You could say the film goes at length to portray Joe’s perspective at a cost of other characters (especially the girl Nina (Ekaterina Samsonov), the 13-year-old girl who is in the paedophile ring that Joe needs to rescue), but what a perspective this guy has. Amor himself with thick-built body and scar, he feels detached from this current world. As the title might suggest his state of mind, he moves around his surrounding like a sleepy bear waiting for the coming winter. He cares for his Mom, apparently the only person who still has some attachment towards. But when you see him locking his Mom inside the house, you know that this relationship, too, has taken some form of twisted, sad bonding. In the duration of the film, Joe is like a bomb waiting to explode. The moments you see any kind of relationship he has with other people, are usually from the verge of life and death. There’s a scene (with I found the hand holding to be a bit cheesy – the only time Ramsay lets the sentiment slips out too obviously) where the guy he shot and him both humming over the radio song. The weird bond between him and Nina, both broken in their own ways, have an unexpected connection as they seem to rely on each other to move on with life.
Phoenix could never be better than this role. Here the man who commits 110% to the character he inhibits. “At one scene where he (Phoenix) walks into the camera, I saw the devil himself”, says Ramsay. This film is just a showcase of talents at their top of the games, be it Ramsay and her confidence vision, Phoenix and his committed performance, Jonny Greenwood and his haunting score, Thomas Townend and his unflinching camerawork… each component has a quality of its own. Also, the editing, especially the sound editing that makes the film flow seemingly and never loses its strength. The eerie sound keeps the tension throughout, imagine a scorpion that stings you and never leaves. The actually editing, especially the camera footage scene that cut abruptly between the footage and Joe’s approaching with the distorted Baby Angel in the background reminds strongly to David Lynch’s uncanny sense, for good reasons. Ramsay’s interested in the void in-between each action, on the power of what we can’t see instead of what appeared on screen, on the power of inner scream than the dialogues the characters say. All these make the film, an otherwise B-quality thin plot, a cinematic treat with one of the most vibrant character in years that gets under your skin and refuses to leave there.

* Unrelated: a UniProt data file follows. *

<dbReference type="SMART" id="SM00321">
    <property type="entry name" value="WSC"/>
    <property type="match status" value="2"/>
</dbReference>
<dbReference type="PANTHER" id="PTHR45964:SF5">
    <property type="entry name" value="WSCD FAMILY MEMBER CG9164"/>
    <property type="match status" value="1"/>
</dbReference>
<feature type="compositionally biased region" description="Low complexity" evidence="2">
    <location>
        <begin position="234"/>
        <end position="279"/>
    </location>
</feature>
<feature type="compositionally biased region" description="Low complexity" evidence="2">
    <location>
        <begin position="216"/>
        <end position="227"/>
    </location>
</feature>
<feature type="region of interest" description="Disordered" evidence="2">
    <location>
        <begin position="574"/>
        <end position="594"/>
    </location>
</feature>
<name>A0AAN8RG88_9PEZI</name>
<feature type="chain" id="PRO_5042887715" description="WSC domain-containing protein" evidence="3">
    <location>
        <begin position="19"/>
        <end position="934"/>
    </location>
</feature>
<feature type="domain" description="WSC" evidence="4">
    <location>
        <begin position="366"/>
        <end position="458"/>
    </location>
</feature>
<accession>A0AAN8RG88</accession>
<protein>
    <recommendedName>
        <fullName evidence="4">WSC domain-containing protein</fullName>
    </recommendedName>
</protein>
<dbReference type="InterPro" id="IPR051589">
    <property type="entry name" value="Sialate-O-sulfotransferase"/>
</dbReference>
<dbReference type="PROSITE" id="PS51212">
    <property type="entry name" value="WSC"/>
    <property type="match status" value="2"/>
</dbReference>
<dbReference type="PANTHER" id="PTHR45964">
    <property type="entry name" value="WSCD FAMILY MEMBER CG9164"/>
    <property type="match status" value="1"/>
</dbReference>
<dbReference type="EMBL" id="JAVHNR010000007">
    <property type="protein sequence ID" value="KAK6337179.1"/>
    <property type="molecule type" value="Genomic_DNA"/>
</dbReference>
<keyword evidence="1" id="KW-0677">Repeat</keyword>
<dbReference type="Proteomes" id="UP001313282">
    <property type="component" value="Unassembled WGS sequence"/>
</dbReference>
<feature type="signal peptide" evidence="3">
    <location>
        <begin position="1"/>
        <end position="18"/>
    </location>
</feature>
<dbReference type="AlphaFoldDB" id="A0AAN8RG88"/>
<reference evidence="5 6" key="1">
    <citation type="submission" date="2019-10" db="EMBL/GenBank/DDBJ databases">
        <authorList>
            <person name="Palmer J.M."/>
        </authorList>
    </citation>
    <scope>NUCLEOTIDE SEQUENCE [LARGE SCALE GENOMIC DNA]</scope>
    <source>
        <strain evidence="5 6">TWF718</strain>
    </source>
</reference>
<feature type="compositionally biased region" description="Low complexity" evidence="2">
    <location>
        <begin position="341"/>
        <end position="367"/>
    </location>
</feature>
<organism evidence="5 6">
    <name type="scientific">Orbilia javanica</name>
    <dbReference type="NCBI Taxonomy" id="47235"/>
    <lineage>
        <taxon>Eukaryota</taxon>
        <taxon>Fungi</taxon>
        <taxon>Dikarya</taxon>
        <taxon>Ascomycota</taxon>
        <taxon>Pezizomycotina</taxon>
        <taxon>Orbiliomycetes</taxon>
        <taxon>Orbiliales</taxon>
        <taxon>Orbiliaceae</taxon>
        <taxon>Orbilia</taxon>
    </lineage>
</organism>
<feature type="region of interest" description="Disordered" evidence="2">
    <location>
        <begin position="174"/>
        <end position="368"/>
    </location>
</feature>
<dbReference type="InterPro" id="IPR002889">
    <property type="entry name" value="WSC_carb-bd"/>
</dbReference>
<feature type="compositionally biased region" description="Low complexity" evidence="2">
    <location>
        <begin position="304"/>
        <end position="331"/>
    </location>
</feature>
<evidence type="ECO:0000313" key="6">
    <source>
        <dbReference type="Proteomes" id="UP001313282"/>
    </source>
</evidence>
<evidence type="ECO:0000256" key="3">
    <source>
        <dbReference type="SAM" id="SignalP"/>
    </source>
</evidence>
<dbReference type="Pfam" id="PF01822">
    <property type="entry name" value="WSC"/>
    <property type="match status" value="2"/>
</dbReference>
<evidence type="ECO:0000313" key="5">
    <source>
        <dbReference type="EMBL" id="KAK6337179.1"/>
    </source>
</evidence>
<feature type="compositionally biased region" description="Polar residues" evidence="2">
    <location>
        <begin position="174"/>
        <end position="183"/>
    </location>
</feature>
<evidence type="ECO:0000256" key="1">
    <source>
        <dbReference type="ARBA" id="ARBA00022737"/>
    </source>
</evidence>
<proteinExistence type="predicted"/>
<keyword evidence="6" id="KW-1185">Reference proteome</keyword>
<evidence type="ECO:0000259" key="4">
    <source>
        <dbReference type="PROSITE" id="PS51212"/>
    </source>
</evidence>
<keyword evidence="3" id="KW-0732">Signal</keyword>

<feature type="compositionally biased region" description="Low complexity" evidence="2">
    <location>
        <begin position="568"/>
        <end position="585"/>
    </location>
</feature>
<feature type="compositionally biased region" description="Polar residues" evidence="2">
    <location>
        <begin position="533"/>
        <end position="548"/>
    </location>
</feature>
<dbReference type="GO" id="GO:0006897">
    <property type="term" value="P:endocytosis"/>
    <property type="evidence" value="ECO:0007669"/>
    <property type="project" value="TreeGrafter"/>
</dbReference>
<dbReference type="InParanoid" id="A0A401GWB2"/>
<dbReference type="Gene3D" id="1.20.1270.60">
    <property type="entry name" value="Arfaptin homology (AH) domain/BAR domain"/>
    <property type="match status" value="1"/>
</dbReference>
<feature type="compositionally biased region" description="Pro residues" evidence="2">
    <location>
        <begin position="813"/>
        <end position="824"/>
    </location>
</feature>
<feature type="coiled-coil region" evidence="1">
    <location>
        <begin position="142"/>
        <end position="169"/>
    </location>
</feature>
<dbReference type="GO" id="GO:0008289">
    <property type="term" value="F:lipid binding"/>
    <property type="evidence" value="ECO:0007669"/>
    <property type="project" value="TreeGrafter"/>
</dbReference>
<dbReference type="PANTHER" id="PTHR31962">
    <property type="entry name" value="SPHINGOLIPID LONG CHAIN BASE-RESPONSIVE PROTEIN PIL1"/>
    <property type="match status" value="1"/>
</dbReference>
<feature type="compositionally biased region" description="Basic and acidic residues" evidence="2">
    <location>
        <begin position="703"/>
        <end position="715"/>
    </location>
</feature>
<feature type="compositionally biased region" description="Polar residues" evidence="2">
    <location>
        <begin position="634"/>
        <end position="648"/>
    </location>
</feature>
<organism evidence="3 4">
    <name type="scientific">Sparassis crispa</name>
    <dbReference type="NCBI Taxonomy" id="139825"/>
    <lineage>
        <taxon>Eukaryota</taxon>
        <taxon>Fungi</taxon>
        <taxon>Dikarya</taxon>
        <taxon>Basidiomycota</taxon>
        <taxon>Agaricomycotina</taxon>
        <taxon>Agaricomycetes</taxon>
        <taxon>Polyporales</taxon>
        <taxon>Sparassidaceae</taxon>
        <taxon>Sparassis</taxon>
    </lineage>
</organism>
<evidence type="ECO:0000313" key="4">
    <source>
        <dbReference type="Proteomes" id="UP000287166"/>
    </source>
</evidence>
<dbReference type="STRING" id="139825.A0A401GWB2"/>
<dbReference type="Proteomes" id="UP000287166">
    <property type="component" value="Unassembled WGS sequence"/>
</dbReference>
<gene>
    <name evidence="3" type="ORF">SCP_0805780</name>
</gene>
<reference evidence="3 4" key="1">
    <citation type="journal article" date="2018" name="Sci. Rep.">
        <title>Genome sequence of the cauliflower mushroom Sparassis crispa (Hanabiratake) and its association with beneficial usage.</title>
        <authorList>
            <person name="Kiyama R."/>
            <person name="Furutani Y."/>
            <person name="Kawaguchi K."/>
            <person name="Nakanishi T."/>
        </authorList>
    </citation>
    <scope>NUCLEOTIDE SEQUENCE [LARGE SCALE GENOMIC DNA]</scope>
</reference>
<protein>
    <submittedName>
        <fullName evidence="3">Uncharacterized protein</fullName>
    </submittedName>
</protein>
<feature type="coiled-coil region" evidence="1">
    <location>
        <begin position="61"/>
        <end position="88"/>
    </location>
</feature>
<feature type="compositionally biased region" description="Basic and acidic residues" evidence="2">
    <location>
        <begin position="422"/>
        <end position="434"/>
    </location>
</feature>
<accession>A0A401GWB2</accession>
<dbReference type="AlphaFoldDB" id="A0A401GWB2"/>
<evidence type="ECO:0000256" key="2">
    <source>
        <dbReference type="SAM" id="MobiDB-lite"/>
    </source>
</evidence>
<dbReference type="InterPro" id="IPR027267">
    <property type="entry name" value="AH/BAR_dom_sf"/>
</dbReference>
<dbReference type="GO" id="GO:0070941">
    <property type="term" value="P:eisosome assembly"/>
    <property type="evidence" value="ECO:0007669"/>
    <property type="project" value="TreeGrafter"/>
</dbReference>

While this Day 8 has some elements of male identity in crisis, the next post, Day 9, that “breakdown of masculinity” topic will be the central focus of both two films. Both in Western genre – a genre that specially about male dominant, we have a male-exclusive cast in modern day setting in… ahem… Western by Valeska Grisebach and a feminist take on the almost female-exclusive take on the 1966 Western novel The Beguiled by Sofia Coppola. Buckle up for a fun trip, guys.